As far as Planning although agree it must be tempered by reality and not extrapolated too far ahead I have always found this Quote by Ike “Plans are worthless, but planning is everything” is a sensible view.

  19. Noni Mausa says:

    It sounds like chemists should form a central pool of professionals, like dentists, doctors, steam fitters etc, an organization to which businesses would have to apply in order to hire good research chemists … call them The Chemistry Masons, with their own secret list of Businesses We Won’t Work With.

  20. Christophe Verlinde says:

    Even the USSR worked only with FIVE-year plans.
    see: https://en.wikipedia.org/wiki/Tenth_five-year_plan_(Soviet_Union)

    1. Kaleberg says:

      China currently works with five year plans. They’ve even had some success, for example, with solar power.

  21. Anonymous says:

    I have often thought that the best way to figure out the best way to run an R&D group is to determine when you had the largest number of drug approvals from in-house development and then look back 10 – 15 years and see how your R&D was being run. This was when your R&D was most productive.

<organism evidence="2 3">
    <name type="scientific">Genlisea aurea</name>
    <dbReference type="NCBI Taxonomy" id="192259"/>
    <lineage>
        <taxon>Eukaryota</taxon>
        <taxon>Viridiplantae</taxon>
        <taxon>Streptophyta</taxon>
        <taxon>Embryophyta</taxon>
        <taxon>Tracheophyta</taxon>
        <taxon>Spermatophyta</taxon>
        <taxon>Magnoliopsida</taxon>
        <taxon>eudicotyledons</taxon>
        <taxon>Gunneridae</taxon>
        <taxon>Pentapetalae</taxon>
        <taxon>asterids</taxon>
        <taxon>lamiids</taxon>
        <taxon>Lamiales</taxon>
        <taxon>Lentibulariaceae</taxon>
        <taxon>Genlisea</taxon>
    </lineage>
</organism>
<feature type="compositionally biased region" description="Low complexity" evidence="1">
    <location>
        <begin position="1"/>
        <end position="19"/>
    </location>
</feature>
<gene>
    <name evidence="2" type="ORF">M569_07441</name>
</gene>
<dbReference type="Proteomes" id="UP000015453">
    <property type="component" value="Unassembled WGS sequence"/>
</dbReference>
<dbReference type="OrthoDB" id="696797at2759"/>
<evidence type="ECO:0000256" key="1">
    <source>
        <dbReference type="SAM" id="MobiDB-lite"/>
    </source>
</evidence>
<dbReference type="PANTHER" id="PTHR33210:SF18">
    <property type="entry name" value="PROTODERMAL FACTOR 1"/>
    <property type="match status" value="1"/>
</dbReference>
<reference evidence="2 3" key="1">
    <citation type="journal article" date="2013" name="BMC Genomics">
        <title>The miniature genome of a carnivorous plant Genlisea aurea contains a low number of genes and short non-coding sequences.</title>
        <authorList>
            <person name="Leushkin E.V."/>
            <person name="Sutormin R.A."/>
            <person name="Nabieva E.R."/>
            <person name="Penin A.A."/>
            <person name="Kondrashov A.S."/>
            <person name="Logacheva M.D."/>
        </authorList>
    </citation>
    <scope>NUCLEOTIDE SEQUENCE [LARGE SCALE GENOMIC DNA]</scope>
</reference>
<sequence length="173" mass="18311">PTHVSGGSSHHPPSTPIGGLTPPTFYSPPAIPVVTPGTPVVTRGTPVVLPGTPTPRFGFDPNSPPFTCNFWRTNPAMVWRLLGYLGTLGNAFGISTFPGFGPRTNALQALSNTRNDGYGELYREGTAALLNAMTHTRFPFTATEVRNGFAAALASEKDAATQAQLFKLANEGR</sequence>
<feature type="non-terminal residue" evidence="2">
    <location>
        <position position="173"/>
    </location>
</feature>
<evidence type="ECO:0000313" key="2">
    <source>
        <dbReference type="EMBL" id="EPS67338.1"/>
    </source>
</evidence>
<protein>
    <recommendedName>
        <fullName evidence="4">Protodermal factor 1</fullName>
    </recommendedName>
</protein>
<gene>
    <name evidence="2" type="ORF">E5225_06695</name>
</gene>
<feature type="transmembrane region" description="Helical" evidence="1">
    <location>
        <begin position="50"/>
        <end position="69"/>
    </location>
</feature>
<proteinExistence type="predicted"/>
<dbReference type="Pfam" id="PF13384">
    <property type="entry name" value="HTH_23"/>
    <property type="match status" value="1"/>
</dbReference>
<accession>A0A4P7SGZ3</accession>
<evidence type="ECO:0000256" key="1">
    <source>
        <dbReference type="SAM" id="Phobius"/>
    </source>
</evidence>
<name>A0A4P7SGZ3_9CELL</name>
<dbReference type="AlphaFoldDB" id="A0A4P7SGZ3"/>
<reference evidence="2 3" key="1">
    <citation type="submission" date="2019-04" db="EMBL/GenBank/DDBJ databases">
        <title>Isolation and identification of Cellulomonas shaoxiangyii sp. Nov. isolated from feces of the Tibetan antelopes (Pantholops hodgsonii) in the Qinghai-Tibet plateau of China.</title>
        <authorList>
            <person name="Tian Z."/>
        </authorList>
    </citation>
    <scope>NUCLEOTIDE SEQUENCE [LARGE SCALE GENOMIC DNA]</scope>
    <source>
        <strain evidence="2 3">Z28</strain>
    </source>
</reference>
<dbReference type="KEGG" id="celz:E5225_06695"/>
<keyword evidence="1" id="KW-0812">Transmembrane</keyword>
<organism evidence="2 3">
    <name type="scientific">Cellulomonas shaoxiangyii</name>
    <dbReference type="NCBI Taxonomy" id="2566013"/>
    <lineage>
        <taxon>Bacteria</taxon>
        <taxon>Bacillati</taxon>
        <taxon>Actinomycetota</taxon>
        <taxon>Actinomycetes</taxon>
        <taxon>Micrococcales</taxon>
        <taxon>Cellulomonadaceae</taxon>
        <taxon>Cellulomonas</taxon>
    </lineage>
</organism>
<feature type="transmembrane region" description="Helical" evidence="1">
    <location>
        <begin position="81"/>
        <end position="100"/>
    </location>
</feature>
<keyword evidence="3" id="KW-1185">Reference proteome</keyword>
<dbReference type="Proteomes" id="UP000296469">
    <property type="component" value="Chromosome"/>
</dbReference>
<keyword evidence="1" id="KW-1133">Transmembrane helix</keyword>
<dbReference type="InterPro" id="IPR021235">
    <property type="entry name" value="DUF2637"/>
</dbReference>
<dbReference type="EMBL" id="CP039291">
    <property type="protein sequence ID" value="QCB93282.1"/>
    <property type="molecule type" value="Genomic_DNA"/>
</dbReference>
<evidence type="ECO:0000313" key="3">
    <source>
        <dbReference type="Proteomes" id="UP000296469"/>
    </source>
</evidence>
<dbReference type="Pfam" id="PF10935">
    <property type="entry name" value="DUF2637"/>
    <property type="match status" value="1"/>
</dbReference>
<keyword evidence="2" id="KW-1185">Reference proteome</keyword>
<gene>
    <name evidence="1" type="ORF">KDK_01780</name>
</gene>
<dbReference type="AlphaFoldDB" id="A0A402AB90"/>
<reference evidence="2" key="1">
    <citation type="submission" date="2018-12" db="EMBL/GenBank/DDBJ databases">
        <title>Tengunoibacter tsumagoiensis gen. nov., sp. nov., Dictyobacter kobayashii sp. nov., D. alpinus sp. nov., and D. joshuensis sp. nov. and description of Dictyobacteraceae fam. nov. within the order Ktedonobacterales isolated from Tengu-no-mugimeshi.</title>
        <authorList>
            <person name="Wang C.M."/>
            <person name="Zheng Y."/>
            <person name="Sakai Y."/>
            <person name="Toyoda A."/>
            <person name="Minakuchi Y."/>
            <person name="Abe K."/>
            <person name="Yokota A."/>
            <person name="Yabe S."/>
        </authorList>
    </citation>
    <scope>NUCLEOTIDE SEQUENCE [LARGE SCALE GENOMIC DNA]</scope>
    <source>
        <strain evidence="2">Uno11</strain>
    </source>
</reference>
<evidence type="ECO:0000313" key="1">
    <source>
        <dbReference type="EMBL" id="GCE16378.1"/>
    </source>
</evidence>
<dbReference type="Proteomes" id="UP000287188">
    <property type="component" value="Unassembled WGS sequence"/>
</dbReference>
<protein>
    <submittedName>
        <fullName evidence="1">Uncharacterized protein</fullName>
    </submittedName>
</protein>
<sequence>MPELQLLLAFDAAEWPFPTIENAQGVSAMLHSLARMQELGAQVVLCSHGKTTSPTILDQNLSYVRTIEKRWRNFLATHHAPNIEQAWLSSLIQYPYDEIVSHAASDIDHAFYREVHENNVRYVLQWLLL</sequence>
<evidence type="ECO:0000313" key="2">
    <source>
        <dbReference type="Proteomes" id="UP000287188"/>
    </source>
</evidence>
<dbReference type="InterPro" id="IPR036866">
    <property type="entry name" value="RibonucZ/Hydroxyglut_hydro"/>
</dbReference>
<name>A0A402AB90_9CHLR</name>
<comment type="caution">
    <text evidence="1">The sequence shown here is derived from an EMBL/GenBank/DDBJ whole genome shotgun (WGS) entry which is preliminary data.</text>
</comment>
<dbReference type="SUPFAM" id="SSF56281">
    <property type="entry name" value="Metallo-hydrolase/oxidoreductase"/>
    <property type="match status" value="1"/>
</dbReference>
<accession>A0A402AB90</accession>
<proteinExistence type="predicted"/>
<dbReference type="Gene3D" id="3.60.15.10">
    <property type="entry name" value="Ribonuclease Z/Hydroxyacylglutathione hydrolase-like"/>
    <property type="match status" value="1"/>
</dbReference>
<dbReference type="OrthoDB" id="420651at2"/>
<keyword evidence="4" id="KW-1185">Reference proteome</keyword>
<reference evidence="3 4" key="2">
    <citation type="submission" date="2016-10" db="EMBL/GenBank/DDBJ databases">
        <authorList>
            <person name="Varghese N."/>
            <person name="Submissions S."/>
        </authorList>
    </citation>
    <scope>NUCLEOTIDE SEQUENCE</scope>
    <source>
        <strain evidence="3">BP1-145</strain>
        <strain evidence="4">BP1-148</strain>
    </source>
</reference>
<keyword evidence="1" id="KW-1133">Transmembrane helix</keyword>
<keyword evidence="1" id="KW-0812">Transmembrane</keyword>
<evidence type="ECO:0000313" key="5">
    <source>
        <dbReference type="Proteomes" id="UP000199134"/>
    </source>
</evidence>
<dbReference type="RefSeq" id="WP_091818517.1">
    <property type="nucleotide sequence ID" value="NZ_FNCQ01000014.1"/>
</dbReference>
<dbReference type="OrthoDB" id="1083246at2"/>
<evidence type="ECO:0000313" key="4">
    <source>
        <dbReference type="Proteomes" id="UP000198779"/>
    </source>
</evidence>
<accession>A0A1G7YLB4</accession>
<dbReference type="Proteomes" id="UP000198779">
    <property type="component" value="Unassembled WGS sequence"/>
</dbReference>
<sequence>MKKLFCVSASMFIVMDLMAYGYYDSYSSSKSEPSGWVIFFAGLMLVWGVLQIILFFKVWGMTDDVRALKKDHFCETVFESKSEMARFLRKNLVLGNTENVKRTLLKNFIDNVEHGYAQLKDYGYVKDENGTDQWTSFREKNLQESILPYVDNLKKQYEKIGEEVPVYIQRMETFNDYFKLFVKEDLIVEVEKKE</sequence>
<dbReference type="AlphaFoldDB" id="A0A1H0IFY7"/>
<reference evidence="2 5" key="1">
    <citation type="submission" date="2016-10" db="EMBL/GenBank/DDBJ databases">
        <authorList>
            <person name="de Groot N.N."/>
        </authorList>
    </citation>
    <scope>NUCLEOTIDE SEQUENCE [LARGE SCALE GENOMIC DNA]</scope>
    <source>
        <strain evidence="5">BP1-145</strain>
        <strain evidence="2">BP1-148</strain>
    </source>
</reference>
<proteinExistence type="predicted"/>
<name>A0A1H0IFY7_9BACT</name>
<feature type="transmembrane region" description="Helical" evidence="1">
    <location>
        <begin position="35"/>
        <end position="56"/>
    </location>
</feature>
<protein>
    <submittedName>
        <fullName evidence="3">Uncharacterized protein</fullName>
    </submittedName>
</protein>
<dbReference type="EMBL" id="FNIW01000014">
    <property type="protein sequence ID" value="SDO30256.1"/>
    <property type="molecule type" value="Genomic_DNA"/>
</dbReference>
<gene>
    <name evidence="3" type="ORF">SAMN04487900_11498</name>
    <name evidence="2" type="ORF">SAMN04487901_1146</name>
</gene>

22. Levorotatory says:

    I would like to run an experiment: outsource senior management to cheaper executives in China or India and then see how the company is doing ten years later

    1. Nick K says:

      This comment made my day!

      You can be absolutely certain that senior management is the ONLY part of a company which will never be outsourced.

  23. NMRperson says:

    OK, so medicinal chemistry has been down-sizing for 15 years. The youngest staff are now in their 40’s because there has been no needed to recruit. It seems to me that you have two choices:
    Do nothing and thus plan, by default, to exit small molecule drug discovery over the next 15-20 years.
    Look to recruit some new young chemists who you hope will take the company forward in the future.
    Clearly choice two has been selected. I assume most readers consider this the correct one?
    The next problem is how to attract the “very best” people. After all it is not as though you will be recruiting in large numbers or every year. For younger readers this was what was done in the past when the industry was growing, and succession planning could be left to take care of itself.
    Even in a tight jobs market the “very best” people tend to get multiple offers. Why would such people even be looking at pharma considering the layoffs that have been taking place at regular intervals for years? Are any of you still recommending the medicinal chemistry career path to young chemistry graduates?
    What we see in this article is a plan to put choice two into operation. Will it work or even be given time to work – who knows. What I am sure of is that some credit must be due for not just settling for option 1.

  24. Neil Mathews says:

    “Head of Respiratory Therapy Area and GSK’s Chief Chemist”

    Chief Chemist?! Keep thinking up new titles, and keep reprinting the name boards on offices….

  25. Me says: